It had been known as early as 1730 that chromatic aberration could be minimized by replacing the main lens of the telescope with two properly shaped lenses made from two different kinds of glass, but it was not until the early 1800s that the science of glassmaking was advanced enough to make this technique practical. By the end of the 19th century, refracting telescopes with lenses up to a meter in diameter were constructed, and these are still the largest refracting telescopes in operation.
Reflectors once again dominated refractors in the 20th century, when techniques for constructing very large, very accurate mirrors were developed. The world's largest optical telescopes are all reflectors, with mirrors up to 19 feet (6 m) in diameter.
A telescope consists of an optical system (the lenses and/or mirrors) and hardware components to hold the optical system in place and allow it to be maneuvered and focused. Lenses must be made from optical glass, a special kind of glass which is much purer and more uniform than ordinary glass. The most important raw material used to make optical glass is silicon dioxide, which must not contain more than one-tenth of one percent (0.1%) of impurities.
Optical glasses are generally divided into crown glasses and flint glasses. Crown glasses contain varying amounts of boron oxide, sodium oxide, potassium oxide, barium oxide, and zinc oxide. Flint glasses contain lead oxide. The antireflective coating on telescope lenses is usually composed of magnesium fluoride.
A telescope mirror can be made from glass that is somewhat less pure than that used to make a lens, since light does not pass through it. Often a strong, temperature-resistant glass such as Pyrex is used. Pyrex is a brand name for glass composed of silicon dioxide, boron oxide, and aluminum oxide. The reflective coating for telescope mirrors is usually made from aluminum, and the protective coating on top of the reflective coating is usually composed of silicon dioxide.
Hardware components that are directly involved with the optical system are usually manufactured from steel or steel and zinc alloys. Less critical parts can be made from light, inexpensive materials such as aluminum or acrylonitrile-butadiene-styrene plastic, commonly called ABS.
The Manufacturing Process
Making the hardware components
- 1 Metal hardware components are manufactured using standard metalworking machines such as lathes and drill presses.
- 2 Components made from ABS plastics (usually the external body of the telescope) are produced using a technique known as injection molding. In this process the plastic is melted and forced under pressure into a mold in the shape of the final product. The plastic is allowed to cool back into a solid, and the mold is opened to allow the component to be removed.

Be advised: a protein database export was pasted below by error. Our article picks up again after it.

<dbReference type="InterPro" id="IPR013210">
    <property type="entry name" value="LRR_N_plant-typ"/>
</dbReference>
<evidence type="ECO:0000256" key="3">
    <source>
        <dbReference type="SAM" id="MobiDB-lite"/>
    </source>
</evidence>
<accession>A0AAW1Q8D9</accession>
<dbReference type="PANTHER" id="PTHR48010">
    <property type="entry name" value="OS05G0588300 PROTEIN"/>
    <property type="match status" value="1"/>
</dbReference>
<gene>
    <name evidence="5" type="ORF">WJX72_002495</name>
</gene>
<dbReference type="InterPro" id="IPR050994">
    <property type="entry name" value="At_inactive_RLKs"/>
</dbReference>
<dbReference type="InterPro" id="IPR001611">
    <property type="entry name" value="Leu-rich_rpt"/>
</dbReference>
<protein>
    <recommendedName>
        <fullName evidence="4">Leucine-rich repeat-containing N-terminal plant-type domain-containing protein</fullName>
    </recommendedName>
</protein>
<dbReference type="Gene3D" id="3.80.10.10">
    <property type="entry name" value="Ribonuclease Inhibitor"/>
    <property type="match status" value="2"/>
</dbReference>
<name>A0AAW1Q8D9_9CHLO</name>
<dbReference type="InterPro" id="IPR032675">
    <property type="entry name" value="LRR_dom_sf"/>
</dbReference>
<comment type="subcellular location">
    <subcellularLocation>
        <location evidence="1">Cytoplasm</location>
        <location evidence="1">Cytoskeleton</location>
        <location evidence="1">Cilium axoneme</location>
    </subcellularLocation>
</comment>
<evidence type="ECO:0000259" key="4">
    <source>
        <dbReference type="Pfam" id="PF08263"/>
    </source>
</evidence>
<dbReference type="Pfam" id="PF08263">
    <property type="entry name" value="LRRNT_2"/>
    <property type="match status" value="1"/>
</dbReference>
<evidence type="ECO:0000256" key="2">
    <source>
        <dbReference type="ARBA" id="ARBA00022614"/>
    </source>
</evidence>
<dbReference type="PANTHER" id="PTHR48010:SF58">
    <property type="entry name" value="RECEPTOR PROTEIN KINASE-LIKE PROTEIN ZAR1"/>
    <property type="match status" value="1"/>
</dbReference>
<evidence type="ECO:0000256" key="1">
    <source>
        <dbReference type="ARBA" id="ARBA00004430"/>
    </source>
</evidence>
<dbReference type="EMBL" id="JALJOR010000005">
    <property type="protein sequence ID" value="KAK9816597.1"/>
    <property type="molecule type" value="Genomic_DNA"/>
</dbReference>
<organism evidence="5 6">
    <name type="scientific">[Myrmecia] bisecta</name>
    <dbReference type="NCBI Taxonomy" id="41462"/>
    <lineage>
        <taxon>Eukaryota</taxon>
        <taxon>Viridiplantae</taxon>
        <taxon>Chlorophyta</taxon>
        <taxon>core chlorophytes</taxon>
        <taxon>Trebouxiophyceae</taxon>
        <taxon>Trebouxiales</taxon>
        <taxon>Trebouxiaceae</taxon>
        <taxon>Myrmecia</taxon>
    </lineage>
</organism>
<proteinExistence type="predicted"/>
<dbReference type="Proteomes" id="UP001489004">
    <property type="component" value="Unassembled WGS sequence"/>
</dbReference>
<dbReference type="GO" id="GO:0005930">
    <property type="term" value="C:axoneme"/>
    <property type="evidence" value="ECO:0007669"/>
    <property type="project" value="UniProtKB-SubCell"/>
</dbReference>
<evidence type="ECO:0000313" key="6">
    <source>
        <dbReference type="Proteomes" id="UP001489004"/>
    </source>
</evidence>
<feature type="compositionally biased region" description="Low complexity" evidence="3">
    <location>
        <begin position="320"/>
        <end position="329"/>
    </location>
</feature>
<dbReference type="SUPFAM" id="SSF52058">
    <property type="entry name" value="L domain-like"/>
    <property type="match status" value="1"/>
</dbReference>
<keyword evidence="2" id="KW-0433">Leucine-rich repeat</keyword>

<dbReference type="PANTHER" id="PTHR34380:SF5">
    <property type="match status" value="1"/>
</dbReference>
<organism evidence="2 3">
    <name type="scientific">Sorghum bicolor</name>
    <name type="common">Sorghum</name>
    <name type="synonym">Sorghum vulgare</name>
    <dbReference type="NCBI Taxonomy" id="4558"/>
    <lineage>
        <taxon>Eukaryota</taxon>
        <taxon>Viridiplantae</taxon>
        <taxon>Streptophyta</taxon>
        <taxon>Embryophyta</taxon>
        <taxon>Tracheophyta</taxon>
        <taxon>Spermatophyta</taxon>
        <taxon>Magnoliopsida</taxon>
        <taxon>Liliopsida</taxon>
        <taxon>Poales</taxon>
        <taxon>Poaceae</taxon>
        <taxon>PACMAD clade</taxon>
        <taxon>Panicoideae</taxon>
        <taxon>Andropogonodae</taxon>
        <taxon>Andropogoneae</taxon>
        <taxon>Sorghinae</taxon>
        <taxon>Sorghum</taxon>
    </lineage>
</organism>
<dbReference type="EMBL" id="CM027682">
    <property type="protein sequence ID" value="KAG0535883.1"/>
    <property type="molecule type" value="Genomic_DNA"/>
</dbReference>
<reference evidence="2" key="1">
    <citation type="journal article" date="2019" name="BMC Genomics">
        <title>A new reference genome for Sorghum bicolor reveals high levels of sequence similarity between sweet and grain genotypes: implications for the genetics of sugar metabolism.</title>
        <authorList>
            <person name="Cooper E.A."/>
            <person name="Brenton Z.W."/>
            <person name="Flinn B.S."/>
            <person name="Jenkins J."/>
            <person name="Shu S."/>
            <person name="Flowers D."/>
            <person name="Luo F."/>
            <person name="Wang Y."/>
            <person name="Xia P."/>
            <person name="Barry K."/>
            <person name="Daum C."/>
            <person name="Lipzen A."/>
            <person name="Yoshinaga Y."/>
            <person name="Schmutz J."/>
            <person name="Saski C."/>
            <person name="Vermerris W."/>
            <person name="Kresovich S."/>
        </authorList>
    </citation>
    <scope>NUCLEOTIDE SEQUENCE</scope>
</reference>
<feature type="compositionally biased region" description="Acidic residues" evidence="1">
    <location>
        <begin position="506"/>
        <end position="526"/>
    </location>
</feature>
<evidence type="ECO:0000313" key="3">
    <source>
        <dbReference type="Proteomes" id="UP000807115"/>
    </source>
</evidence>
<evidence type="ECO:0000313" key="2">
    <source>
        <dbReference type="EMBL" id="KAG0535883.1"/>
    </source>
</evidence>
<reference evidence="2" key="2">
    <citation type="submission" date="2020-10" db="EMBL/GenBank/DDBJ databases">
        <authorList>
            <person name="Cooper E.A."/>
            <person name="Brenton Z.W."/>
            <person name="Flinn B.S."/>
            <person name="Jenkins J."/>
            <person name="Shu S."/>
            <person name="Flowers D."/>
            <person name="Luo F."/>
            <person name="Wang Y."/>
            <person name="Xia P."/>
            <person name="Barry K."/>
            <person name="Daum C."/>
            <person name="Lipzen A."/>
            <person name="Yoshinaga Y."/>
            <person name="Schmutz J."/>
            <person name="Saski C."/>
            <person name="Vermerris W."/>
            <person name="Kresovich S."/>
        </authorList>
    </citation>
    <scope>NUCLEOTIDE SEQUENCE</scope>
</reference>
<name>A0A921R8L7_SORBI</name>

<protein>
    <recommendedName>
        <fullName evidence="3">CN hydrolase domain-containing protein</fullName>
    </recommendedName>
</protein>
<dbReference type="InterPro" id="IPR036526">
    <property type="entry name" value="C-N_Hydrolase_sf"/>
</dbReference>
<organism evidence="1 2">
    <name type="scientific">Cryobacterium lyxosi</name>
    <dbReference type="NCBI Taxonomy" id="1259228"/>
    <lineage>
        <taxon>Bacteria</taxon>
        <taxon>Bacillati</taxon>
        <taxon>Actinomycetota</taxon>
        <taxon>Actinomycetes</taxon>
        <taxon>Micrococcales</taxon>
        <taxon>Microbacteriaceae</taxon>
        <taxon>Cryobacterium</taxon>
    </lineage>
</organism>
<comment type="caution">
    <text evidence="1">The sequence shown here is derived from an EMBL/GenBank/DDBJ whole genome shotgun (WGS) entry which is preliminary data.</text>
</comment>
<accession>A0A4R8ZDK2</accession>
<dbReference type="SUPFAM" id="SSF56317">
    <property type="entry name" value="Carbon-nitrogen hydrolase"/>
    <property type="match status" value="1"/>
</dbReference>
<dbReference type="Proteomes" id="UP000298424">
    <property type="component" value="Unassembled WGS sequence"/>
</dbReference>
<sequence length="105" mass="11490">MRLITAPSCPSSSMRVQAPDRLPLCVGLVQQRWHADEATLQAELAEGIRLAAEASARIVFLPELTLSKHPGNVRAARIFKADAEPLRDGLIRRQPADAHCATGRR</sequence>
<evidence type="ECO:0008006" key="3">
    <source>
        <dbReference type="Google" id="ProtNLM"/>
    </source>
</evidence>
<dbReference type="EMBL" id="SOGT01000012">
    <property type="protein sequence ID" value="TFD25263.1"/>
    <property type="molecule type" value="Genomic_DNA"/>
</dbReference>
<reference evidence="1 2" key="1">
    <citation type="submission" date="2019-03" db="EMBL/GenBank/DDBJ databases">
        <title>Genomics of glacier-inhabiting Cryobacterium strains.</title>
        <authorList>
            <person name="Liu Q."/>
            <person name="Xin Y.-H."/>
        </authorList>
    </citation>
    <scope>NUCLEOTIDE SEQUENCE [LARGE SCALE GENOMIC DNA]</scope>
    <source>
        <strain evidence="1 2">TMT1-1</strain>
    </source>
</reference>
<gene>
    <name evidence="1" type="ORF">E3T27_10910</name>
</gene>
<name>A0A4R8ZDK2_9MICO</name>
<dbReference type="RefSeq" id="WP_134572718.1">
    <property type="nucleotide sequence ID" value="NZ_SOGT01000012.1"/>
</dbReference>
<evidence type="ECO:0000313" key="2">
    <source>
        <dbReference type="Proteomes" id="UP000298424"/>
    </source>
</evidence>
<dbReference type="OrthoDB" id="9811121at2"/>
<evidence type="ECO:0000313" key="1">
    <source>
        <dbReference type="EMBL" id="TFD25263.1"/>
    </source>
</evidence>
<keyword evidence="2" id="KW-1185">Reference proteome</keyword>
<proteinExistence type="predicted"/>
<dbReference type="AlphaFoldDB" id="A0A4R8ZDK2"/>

Making optical glass
- 3 The glass manufacturer mixes the proper raw materials with waste glass of the same type as the glass to be made. This waste glass, known as cullet, acts as a flux; that is, it causes the raw materials to react together at a lower temperature than they would without it.
- 4 This mixture is heated in a glass furnace until it has melted into a liquid. The temperature needed to form molten glass varies with the type of glass being made, but it is typically about 2550°F (1400°C).
- 5 The temperature of the molten glass is raised to about 2820°F (1550°C) to force air bubbles to come to the surface. It is then allowed to cool while being stirred constantly until it has reached about 1830°F (1000°C), at which point it is an extremely thick fluid. This viscous, molten glass is poured into molds with roughly the same shape as the lenses required.
- 6 After the glass has cooled to about 570°F (300°C), it must be reheated to about 1020°F (550°C) to remove internal stresses that form during the initial cooling period and which weaken the glass. It is then allowed to cool slowly to room temperature. This process is known as annealing. The final lens-shaped chunks of glass are known as blanks.
Making the lenses
The blanks are processed by the telescope manufacturer in three steps: cutting, grinding, and polishing. A mirror is formed in exactly the same way as a lens until the reflective coating is applied.
- 7 First a high-speed, rotating cylindrical cutter with a round diamond blade,
- 8 Several cut blanks are placed on a curved block in such a way that their surfaces line up as if they were all part of one large spherical curve. This is necessary so that the grinding machine can grind them all in the same way. A cast iron grinding surface known as a tool is pressed onto them. During grinding, the block of lenses rotates while the tool is free to move at random on top of it. Between the tool and the block flows a slurry containing water, an abrasive to do the grinding (usually silicon carbide), a coolant to prevent the lenses from being damaged by overheating, and a surfactant to keep the abrasive from settling out. The speed at which the block rotates, the force placed on the lenses, the exact contents of the slurry, and other variables are controlled by experienced opticians to produce the exact type of lens desired. Each lens is once again inspected with a spherometer and reground if necessary. The total grinding process may take anywhere from one hour to eight hours. The ground lenses are cleaned and moved to the polishing room.